*Normally I’d reserve this sort of post for New Year’s. However, I’ve noticed that, probably because of the holidays, those posts don’t get that many readers. So I figure I might as well get my thoughts out now before we’re all caught up in our personal lives and can’t spare any time to read blog posts.

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So it’s about three days till National Novel Writing Month, or NaNoWriMo. For those of you who are unaware, NaNoWriMo (which at this point is an international event) is a yearly challenge held every November (though some writers do it when they actually have time for it), where writers will attempt to write a fifty-thousand word novel within thirty days, or just under seventeen hundred words per day. Anyone who actually manages to get that amount wins bragging rights and a sense of accomplishment.

Anyway, I’ll be participating this year, my first time since college. And with all that writing, there’s a good chance I’ll be blogging less during that time. I do plan to post regular updates on the progress of my NaNoWriMo project, as well as any reviews of movies/shows/books I feel I need to post. And if anything pertaining to my career pops up (like something getting published or released, God willing), I’ll post about that. But in case even that’s not happening much, I’d like to leave this post so people know what’s up with me and my work while I’m neck-deep in storytelling.

It’s possibly an exercise in narcissism, to think you all are interested in that, but hell, it’s my blog. I’ll do what I want here. Onward ho!

Toyland

The one-sentence pitch for my NaNoWriMo project is, “A boarding school is haunted by a ghost obsessed with a children’s book.” It’s a Gothic horror novel with hints of the weird, and I’m very excited to be working on it. The first chapter is already half-written in my head, as well as several other scenes. I’ve gone through the outline at least seven times, so I think it’ll be free of plot holes and other issues. Whether or not it’ll be any good, we’ll see. But I’m hopeful. After all, there were plenty of times I thought Rose was terrible. And it’s doing relatively well for my first book with a publisher.

NaNoWriMo

As I’ve stated in a few previous posts, I’m taking time off from work for the first third of November to work on Toyland. The plan is to get up around seven or eight each morning, eat breakfast, write, eat lunch and read, write some more, and then knock off for the evening. Maybe see a movie if anything good is playing. Of course, I’ll adjust these plans as situations evolve. You never know when I might need a run an errand or something along those lines. Or write a blog post. Or get drawn into anime or a horror television series and binge several episodes in a row (ah, the fun of ADHD and procrastination).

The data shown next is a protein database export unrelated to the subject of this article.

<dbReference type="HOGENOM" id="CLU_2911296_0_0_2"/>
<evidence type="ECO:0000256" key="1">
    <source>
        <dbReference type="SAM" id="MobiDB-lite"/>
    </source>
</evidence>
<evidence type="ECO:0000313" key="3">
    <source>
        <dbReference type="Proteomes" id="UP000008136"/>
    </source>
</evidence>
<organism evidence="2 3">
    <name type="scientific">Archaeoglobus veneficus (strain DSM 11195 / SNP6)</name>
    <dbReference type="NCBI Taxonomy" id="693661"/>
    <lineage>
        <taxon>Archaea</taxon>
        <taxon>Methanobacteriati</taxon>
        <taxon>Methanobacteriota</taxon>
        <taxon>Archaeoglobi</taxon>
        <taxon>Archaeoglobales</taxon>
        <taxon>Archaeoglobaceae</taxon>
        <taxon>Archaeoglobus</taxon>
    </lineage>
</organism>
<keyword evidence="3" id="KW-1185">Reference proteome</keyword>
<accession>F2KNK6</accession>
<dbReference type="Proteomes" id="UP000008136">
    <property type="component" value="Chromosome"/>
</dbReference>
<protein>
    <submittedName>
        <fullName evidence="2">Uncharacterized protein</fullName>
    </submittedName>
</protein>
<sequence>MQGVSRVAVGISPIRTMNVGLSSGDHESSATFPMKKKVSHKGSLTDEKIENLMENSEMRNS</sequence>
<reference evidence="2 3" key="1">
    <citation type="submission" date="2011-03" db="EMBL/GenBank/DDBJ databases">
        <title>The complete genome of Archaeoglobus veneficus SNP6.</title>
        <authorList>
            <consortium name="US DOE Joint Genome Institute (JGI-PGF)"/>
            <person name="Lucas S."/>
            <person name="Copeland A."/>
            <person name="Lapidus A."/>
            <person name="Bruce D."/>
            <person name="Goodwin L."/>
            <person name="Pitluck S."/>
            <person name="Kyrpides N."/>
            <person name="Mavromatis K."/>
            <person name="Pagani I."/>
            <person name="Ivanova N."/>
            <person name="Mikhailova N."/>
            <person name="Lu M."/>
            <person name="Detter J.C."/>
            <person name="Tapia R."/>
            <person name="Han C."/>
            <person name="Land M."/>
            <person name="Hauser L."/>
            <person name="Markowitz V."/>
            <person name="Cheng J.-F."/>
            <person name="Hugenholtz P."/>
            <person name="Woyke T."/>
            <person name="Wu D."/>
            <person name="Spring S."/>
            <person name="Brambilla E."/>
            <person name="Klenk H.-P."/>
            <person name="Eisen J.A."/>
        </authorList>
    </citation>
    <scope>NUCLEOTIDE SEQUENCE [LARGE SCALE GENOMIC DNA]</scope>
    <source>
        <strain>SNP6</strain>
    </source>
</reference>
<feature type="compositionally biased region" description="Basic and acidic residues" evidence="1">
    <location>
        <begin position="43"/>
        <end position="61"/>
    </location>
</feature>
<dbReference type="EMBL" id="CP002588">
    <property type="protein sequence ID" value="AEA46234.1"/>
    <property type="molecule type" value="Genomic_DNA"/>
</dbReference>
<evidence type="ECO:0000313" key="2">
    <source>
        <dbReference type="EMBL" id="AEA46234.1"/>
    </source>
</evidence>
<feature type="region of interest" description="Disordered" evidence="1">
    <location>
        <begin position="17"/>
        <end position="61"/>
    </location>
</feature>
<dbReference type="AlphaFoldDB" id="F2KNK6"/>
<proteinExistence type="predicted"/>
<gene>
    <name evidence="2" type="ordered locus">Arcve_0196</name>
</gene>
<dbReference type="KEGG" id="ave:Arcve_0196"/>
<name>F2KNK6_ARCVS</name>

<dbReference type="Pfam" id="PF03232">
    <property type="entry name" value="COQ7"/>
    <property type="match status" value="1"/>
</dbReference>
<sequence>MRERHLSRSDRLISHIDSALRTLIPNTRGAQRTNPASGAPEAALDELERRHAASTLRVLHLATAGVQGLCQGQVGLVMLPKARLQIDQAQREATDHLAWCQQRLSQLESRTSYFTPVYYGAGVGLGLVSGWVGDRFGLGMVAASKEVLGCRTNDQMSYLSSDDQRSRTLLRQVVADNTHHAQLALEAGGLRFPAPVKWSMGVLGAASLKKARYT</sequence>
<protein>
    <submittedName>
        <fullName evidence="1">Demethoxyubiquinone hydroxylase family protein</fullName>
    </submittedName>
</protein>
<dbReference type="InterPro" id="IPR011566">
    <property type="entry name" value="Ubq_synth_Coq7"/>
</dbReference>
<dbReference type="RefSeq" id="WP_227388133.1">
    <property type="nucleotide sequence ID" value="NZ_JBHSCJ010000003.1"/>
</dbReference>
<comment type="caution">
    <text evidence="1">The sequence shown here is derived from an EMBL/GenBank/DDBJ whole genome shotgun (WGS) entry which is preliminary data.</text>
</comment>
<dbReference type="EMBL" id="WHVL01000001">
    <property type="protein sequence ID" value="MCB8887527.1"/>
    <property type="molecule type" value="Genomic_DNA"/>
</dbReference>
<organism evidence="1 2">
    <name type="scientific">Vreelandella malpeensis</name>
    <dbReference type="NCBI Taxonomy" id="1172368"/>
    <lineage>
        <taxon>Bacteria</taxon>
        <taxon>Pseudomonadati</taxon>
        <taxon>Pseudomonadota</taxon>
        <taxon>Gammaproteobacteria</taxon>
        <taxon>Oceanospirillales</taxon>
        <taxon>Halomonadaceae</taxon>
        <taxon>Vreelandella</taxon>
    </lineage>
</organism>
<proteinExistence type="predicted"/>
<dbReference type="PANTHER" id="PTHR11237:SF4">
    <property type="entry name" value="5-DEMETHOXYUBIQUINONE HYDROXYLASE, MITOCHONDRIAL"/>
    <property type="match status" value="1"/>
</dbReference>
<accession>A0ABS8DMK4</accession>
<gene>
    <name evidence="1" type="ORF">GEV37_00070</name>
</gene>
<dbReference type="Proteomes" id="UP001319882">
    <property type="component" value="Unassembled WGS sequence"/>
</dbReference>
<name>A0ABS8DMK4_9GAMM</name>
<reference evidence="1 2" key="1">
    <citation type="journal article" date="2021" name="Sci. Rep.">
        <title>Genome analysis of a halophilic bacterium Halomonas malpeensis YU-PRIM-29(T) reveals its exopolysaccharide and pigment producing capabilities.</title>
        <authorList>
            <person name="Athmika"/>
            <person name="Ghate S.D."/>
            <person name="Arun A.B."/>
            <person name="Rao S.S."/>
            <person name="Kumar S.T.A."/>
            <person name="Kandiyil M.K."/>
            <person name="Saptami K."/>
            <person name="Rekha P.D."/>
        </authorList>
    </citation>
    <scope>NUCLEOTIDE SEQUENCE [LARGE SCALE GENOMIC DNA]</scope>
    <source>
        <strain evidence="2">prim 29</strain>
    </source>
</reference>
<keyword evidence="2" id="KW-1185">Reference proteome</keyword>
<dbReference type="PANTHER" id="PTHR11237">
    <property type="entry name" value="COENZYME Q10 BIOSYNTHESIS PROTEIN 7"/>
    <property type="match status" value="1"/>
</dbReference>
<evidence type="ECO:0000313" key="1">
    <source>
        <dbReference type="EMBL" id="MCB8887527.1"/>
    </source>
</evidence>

After I return to work, I’ll be spending a lot of time doing catch-up and whatnot, so I may have to work late some days and not get to write some evenings while I recover my equilibrium. However, the point of participating in NaNoWriMo this year isn’t to finish the book in thirty days, but just to give me one hell of a head start. So even if during the last twenty days of November I don’t get as much as I want done, if I get plenty done during the first ten, I’ll be satisfied.

River of Wrath

Unfortunately, my beta reader has not had much of a chance lately to finish this book. And unfortunately, I need their feedback on certain subjects before I can edit this story. So it’s going to be a while till I get to edit this novel (which, coincidentally, I finished almost a year ago. October 30th, 2018 at about one in the morning. That was a fun night).

On the bright side, by the time I get to it, I’ll have plenty of energy and desire to get it done. And maybe another book or two out. I can hope, anyway.

The Short Story Collection

I’ve been busy on that, believe me. These past couple of months, I’ve spent writing and editing short stories for the collection. I just haven’t been posting every time I finish one because I wanted some of them to be a surprise! As it stands, this collection is about ten stories long. I’d like three more, two short stories and maybe a novelette or novella. With NaNoWriMo and Toyland only a few days away though, I’ll have to put it off till I’m either done with the latter or ready for a break (hopefully done with it). Fingers crossed when that time comes, I’ll be done faster than you can say, “It was a dark and stormy night.”

Rose